Peter Viereck was unusual in combining remarkable gifts as a poet and as a political philosopher, though he was determined never to mix the two. From Milton's Areopagitica onwards, poets have made forays into politics that in modern times have usually been unfortunate - such as the malign lunacy of Ezra Pound's wartime broadcasts, or the egocentric dabbling of Robert Lowell in anti-Vietnam War protests. Yet, in Viereck's case, his considerable reputations in both arenas were almost entirely independent of each other.
Viereck was born in 1916 in Manhattan and grew up on the Upper West Side. His father, George Sylvester Viereck, was a German-born journalist for Hearst newspapers and, in youth, himself a poet of promise. He retained a passionate admiration for his homeland which was to land him in trouble in both world wars, the first time from his association with the sinking of the Lusitania (though he was never charged), the second for his role as a middleman in funding Third Reich support of American Nazi sympathiser groups.
Curiously, Viereck senior had in the inter-war years became an advocate and populariser of psychoanalysis and, according to his son, was briefly analysed by Sigmund Freud himself during one of his visits to Vienna. Yet his gut feelings were always pro-German, and he served four years in an American penitentiary during the Second World War for conspiring to help the Nazis.
By this time his son Peter, along with his brother, was serving in the Allied forces. He had graduated from Harvard in 1937 summa cum laude, winning university prizes for both prose and poetry, and stayed on to do first an MA, then a PhD in History (he received his doctorate in 1942).
Before his father's conviction, Viereck had already distanced himself from his pro-Fascist sympathies, and made his mark as a precocious political commentator. In an essay published in the Atlantic Monthly in 1940, the 23-year-old Peter Viereck argued that the liberal orthodoxy of the time, because of its inherent belief in progress and human perfectibility, was incapable of resisting the depredations of either Communist or Fascist ideologies. A conservative view of human evil was needed to resist its new incarnations, and only traditional values and Christian beliefs could effectively counter-attack.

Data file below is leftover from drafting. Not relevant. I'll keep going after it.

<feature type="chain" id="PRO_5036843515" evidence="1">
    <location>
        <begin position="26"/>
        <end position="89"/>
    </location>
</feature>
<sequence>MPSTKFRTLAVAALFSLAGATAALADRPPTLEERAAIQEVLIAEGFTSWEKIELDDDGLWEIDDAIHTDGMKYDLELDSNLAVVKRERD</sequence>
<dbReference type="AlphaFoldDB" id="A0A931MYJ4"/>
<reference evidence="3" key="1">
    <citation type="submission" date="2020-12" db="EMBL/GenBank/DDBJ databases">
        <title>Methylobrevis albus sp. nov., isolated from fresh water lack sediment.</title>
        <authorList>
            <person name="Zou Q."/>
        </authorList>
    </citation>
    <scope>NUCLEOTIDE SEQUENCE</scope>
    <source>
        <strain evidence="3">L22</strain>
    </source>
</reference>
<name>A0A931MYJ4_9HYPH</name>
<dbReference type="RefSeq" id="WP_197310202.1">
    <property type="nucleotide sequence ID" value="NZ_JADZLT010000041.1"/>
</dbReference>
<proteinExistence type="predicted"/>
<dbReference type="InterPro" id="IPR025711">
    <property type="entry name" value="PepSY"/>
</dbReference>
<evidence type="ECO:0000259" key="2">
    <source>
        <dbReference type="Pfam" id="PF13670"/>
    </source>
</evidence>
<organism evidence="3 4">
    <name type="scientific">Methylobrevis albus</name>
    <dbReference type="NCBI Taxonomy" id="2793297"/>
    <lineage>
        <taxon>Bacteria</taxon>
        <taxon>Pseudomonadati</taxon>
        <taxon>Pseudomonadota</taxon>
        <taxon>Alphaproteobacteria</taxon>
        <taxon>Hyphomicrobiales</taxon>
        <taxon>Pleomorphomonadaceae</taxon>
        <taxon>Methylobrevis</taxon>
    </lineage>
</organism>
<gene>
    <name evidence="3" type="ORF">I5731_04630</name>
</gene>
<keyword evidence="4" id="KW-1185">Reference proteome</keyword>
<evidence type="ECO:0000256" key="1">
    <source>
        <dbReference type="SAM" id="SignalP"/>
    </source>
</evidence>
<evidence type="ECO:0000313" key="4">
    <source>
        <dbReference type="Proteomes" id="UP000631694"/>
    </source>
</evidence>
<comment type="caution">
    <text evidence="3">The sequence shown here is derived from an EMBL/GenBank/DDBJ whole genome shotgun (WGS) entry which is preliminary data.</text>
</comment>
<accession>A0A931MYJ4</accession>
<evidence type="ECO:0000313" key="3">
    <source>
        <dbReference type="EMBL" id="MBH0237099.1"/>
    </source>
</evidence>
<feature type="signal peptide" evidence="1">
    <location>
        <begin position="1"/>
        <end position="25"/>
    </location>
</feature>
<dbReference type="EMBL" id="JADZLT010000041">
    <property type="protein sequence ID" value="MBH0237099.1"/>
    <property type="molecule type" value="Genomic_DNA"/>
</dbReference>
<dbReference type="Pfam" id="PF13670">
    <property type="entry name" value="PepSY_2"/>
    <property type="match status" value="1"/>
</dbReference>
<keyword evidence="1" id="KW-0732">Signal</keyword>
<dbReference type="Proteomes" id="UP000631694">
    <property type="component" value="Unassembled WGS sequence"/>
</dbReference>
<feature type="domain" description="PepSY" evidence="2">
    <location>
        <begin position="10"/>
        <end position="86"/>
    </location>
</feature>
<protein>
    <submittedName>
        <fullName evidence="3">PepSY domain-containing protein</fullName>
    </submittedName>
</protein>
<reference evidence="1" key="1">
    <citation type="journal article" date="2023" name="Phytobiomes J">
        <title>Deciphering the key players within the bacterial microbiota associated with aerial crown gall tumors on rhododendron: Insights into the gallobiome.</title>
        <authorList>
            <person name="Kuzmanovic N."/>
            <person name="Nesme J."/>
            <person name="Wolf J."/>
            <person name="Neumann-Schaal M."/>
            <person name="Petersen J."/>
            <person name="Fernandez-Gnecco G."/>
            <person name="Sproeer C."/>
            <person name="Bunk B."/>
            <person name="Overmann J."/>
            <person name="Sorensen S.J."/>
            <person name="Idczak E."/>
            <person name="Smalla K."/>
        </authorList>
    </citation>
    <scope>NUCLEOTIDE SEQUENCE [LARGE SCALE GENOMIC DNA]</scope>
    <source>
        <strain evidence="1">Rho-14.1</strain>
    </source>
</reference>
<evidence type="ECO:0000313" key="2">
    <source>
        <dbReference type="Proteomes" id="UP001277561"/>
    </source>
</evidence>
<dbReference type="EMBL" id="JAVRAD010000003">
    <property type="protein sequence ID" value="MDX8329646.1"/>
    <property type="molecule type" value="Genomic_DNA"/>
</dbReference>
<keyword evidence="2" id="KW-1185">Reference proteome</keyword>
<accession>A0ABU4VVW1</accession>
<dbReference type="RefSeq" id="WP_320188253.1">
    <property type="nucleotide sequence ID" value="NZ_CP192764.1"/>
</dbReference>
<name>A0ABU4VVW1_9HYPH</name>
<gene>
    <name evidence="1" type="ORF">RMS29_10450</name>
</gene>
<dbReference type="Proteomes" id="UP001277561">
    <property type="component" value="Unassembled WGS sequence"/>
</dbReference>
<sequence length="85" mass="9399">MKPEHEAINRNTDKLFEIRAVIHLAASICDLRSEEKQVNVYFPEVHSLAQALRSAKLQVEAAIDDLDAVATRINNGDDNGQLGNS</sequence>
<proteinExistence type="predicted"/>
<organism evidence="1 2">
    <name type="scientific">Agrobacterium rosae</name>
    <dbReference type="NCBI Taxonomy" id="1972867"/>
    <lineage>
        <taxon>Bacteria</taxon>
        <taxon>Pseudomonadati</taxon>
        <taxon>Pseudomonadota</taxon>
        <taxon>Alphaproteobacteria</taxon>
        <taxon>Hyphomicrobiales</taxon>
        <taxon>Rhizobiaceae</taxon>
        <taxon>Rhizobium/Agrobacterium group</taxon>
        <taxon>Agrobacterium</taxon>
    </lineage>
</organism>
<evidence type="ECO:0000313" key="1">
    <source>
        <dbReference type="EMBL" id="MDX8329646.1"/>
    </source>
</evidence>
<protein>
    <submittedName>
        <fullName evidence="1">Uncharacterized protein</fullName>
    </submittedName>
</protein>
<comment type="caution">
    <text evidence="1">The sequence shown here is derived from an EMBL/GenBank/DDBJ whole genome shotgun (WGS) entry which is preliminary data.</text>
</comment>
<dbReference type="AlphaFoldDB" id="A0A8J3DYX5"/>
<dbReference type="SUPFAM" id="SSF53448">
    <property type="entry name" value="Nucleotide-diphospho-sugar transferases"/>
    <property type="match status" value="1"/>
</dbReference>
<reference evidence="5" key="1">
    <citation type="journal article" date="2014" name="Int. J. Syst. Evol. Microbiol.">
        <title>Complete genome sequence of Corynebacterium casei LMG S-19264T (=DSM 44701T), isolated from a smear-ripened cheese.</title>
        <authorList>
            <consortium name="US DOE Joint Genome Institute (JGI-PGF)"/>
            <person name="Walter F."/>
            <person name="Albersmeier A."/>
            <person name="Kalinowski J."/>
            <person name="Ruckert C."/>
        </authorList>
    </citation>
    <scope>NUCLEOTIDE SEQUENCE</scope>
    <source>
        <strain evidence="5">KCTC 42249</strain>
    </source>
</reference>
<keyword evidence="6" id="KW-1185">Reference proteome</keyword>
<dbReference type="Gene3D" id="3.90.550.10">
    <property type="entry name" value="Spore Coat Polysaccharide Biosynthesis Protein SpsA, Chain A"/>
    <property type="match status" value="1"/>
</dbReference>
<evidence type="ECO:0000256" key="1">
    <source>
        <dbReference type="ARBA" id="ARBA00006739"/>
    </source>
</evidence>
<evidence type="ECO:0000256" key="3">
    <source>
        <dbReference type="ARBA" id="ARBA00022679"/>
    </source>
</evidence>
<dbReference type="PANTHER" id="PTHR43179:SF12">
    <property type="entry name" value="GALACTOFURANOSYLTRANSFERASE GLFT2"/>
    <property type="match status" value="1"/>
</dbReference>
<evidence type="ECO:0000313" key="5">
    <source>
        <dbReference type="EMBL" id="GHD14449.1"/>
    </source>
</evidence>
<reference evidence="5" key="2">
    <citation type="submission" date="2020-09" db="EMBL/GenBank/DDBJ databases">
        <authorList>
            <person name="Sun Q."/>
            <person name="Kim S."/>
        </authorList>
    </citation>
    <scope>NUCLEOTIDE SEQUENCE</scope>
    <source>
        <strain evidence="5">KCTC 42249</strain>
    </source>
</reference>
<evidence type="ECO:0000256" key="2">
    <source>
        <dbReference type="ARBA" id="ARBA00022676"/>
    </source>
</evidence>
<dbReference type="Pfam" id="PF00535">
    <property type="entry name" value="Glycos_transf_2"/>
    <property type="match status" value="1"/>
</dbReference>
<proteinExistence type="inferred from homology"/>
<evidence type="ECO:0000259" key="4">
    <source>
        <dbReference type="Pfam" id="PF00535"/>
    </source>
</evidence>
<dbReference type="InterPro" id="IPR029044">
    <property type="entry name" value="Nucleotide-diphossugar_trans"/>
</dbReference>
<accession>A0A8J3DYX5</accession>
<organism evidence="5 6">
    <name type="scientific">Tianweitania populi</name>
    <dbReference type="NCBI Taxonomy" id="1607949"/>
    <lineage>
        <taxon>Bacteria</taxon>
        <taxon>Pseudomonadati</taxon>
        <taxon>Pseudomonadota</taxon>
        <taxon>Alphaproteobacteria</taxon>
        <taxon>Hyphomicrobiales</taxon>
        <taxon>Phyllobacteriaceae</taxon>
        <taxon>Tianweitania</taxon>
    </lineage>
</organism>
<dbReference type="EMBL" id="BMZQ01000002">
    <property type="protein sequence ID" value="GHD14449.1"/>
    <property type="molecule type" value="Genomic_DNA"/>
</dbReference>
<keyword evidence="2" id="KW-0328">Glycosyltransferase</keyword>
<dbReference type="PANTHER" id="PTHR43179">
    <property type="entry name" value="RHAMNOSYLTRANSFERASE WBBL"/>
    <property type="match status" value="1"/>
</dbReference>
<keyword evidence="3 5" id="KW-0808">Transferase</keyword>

Viereck was at pains to distance himself from the invidious ethnic or religious distinctions made by those on the far right. In particular, he took exception with the racism of Nazi ideology which his father (who was not, for all his German "patriotism", overtly racist) chose to ignore:
Political anti-Semitism is no isolated program. It is the first step in an ever-widening revolt of mob instinct against all restraints and liberties. It is the thin opening wedge for the subversion of democracy, Christianity, and tolerance in general.
He explored this further in his first book, Metrapolitics: from the Romantics to Hitler (1940), a precociously penetrating study of Nazism's roots which Arthur Schlesinger later praised for its diligent tracing of "Nazi racism and messianism to the excesses of German romanticism".
During the war, both Peter Viereck and his younger brother were barred from becoming officers because of their father's treason. George Sylvester junior was fighting as an infantryman in the invasion of Italy, and news of his death reached Peter Viereck in Tunisia, where he was on leave from his duties in Algiers in an intelligence unit, looking at Roman ruins from the Carthage wars centuries ago. He had seen his brother last the year before when they had found coincidentally found themselves shipmates en route to the Mediterranean: